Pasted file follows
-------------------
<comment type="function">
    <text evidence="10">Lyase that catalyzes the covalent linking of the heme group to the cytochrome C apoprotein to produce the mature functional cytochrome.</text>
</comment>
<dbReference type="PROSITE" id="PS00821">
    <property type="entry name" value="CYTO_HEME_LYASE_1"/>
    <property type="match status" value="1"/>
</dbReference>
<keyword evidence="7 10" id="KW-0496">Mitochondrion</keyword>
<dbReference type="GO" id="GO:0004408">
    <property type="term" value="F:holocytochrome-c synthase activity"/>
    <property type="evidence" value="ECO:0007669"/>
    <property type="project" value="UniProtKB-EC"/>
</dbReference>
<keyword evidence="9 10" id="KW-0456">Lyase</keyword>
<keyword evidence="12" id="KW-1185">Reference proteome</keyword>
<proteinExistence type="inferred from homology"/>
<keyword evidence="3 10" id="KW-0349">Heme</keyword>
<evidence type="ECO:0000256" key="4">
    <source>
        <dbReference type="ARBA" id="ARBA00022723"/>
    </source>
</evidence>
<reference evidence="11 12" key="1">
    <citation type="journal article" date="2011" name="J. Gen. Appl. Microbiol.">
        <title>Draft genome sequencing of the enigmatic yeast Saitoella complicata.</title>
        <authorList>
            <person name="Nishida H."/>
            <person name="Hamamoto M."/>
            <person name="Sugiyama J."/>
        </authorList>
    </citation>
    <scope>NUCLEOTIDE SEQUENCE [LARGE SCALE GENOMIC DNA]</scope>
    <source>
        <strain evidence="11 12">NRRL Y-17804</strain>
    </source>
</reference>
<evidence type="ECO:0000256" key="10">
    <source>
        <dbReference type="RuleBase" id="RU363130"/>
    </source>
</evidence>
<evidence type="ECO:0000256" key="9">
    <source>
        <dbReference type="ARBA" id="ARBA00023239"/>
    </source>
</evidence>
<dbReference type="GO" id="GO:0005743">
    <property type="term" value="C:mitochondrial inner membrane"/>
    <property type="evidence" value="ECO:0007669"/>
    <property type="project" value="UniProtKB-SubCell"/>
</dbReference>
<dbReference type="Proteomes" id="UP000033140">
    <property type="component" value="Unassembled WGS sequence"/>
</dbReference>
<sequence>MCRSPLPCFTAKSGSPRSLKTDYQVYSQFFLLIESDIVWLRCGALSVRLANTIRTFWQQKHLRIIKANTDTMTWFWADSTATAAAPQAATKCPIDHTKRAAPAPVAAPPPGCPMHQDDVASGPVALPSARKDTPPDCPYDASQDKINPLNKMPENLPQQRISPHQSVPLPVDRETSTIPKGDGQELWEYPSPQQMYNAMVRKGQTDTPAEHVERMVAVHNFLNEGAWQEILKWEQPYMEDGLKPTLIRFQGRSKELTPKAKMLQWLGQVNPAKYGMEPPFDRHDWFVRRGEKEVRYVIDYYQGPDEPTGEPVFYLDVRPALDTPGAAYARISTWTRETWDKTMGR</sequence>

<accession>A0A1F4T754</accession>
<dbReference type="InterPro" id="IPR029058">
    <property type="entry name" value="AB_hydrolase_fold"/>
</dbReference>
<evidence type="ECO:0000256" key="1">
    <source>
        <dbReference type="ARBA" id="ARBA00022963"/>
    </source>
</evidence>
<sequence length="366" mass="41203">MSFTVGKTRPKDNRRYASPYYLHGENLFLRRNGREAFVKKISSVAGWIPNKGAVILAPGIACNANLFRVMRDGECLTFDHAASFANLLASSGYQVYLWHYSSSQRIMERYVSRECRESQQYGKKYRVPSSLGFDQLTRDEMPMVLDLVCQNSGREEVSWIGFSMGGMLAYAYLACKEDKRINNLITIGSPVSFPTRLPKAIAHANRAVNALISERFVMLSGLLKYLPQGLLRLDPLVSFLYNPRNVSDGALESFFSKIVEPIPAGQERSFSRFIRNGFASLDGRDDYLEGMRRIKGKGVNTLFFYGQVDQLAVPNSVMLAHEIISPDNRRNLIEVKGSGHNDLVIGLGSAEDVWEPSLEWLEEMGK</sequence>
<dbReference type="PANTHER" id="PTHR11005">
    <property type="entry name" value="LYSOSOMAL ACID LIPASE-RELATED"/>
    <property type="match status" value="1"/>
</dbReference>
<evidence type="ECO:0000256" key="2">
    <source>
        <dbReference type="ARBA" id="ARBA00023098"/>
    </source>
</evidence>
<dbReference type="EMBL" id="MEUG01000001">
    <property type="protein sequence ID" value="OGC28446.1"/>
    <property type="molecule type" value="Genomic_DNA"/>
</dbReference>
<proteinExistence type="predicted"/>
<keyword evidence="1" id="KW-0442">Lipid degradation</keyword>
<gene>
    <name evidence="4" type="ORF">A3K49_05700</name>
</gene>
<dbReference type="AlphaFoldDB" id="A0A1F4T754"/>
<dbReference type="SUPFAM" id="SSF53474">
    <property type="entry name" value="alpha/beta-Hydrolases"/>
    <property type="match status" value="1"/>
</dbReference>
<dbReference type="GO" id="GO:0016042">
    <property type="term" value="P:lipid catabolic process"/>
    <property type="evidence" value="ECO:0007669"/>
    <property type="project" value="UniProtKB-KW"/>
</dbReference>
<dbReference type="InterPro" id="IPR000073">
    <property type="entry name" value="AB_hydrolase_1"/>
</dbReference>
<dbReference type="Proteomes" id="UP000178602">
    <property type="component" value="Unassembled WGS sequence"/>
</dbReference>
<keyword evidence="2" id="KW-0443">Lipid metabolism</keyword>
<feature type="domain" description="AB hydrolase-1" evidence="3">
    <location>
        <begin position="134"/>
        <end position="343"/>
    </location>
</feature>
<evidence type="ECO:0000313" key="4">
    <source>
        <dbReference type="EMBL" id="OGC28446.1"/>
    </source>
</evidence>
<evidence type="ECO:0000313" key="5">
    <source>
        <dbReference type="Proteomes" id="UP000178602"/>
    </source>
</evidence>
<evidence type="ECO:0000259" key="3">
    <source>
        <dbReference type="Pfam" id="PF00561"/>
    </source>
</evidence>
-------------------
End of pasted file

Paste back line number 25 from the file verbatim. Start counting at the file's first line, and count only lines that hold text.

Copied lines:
        <title>Draft genome sequencing of the enigmatic yeast Saitoella complicata.</title>